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Supreme Court OKs electric chair

The Supreme Court of Georgia ruled March 2 that the state's electric chair is constitutional, despite evidence that suggests several Georgia executions have been botched.
The 6-1 ruling was made against Daniel Colwell, who killed a husband and wife outside an Americus Wal-Mart just so he could be electrocuted.
Colwell's attorney Mike Mears had urged the justices to look at autopsies of more than 20 electrocuted inmates, some of whom didn't die during the chair's first cycle of volts.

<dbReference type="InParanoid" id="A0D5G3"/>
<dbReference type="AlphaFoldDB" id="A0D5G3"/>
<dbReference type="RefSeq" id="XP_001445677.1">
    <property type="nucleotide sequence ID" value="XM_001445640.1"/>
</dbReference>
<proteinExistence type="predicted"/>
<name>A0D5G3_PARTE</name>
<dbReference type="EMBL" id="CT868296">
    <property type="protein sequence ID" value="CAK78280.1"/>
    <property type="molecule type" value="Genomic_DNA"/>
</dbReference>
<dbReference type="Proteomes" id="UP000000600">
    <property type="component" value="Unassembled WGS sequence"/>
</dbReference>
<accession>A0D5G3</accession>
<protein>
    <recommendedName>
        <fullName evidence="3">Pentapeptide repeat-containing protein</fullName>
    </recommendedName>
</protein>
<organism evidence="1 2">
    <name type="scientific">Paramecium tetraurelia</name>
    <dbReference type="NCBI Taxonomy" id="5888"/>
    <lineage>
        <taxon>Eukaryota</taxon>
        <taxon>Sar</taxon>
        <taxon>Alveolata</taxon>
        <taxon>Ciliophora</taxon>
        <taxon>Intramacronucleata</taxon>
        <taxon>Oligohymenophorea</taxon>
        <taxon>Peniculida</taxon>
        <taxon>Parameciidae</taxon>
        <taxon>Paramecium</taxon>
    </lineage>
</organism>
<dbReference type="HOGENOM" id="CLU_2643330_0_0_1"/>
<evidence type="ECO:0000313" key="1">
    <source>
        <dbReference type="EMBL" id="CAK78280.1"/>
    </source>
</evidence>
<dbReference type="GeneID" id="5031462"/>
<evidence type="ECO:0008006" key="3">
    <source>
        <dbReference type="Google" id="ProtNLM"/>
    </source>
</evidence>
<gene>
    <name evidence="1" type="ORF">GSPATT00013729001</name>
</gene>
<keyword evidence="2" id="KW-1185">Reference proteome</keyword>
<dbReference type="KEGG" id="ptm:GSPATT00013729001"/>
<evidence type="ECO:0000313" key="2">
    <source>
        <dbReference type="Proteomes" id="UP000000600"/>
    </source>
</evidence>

Mears has been trying for a decade to convince the Supreme Court that electrocution is arcane, barbaric, cruel and unusual. He had hoped Colwell's case would be the one the court used to outlaw electrocution. Only three states — Georgia, Nebraska and Alabama — continue to mandate death by electrocution.
The justices have hinted in the past year that they are willing to rule electrocution unconstitutional, should the right evidence be laid before them.





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